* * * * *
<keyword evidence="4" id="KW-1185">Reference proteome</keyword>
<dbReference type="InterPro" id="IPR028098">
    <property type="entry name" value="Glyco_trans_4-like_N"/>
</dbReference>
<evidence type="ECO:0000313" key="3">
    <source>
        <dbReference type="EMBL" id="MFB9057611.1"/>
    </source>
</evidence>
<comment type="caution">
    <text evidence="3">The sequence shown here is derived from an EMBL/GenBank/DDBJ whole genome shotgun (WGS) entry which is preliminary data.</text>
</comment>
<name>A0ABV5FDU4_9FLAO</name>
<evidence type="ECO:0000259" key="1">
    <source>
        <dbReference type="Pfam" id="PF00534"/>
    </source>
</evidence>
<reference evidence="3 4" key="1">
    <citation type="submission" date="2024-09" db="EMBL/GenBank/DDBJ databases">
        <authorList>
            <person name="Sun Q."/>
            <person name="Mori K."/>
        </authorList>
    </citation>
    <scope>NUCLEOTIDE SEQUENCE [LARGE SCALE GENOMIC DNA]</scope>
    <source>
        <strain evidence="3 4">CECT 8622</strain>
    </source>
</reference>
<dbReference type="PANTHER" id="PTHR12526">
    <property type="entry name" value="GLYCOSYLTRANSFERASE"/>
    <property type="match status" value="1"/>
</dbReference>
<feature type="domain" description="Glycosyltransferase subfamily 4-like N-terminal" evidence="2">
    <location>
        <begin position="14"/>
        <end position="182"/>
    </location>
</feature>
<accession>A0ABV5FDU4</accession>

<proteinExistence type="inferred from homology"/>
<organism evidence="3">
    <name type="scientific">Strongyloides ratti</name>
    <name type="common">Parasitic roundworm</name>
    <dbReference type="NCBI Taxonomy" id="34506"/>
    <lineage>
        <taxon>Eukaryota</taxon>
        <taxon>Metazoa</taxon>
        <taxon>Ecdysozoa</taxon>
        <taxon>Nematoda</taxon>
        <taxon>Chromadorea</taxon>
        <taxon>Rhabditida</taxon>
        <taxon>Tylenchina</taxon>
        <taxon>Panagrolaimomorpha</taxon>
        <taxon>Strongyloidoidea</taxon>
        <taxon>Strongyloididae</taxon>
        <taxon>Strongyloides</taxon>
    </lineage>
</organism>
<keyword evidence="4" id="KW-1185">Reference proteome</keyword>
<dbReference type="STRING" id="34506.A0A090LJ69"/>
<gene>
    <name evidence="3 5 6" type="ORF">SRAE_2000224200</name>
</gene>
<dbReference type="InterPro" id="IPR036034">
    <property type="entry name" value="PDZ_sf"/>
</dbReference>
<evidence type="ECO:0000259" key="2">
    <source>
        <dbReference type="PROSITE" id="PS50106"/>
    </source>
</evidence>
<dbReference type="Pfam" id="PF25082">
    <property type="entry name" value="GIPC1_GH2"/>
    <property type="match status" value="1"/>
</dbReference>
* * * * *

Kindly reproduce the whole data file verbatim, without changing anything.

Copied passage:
<keyword evidence="4" id="KW-1185">Reference proteome</keyword>
<dbReference type="InterPro" id="IPR028098">
    <property type="entry name" value="Glyco_trans_4-like_N"/>
</dbReference>
<evidence type="ECO:0000313" key="3">
    <source>
        <dbReference type="EMBL" id="MFB9057611.1"/>
    </source>
</evidence>
<comment type="caution">
    <text evidence="3">The sequence shown here is derived from an EMBL/GenBank/DDBJ whole genome shotgun (WGS) entry which is preliminary data.</text>
</comment>
<name>A0ABV5FDU4_9FLAO</name>
<evidence type="ECO:0000259" key="1">
    <source>
        <dbReference type="Pfam" id="PF00534"/>
    </source>
</evidence>
<reference evidence="3 4" key="1">
    <citation type="submission" date="2024-09" db="EMBL/GenBank/DDBJ databases">
        <authorList>
            <person name="Sun Q."/>
            <person name="Mori K."/>
        </authorList>
    </citation>
    <scope>NUCLEOTIDE SEQUENCE [LARGE SCALE GENOMIC DNA]</scope>
    <source>
        <strain evidence="3 4">CECT 8622</strain>
    </source>
</reference>
<dbReference type="PANTHER" id="PTHR12526">
    <property type="entry name" value="GLYCOSYLTRANSFERASE"/>
    <property type="match status" value="1"/>
</dbReference>
<feature type="domain" description="Glycosyltransferase subfamily 4-like N-terminal" evidence="2">
    <location>
        <begin position="14"/>
        <end position="182"/>
    </location>
</feature>
<accession>A0ABV5FDU4</accession>

<proteinExistence type="inferred from homology"/>
<organism evidence="3">
    <name type="scientific">Strongyloides ratti</name>
    <name type="common">Parasitic roundworm</name>
    <dbReference type="NCBI Taxonomy" id="34506"/>
    <lineage>
        <taxon>Eukaryota</taxon>
        <taxon>Metazoa</taxon>
        <taxon>Ecdysozoa</taxon>
        <taxon>Nematoda</taxon>
        <taxon>Chromadorea</taxon>
        <taxon>Rhabditida</taxon>
        <taxon>Tylenchina</taxon>
        <taxon>Panagrolaimomorpha</taxon>
        <taxon>Strongyloidoidea</taxon>
        <taxon>Strongyloididae</taxon>
        <taxon>Strongyloides</taxon>
    </lineage>
</organism>
<keyword evidence="4" id="KW-1185">Reference proteome</keyword>
<dbReference type="STRING" id="34506.A0A090LJ69"/>
<gene>
    <name evidence="3 5 6" type="ORF">SRAE_2000224200</name>
</gene>
<dbReference type="InterPro" id="IPR036034">
    <property type="entry name" value="PDZ_sf"/>
</dbReference>
<evidence type="ECO:0000259" key="2">
    <source>
        <dbReference type="PROSITE" id="PS50106"/>
    </source>
</evidence>
<dbReference type="Pfam" id="PF25082">
    <property type="entry name" value="GIPC1_GH2"/>
    <property type="match status" value="1"/>
</dbReference>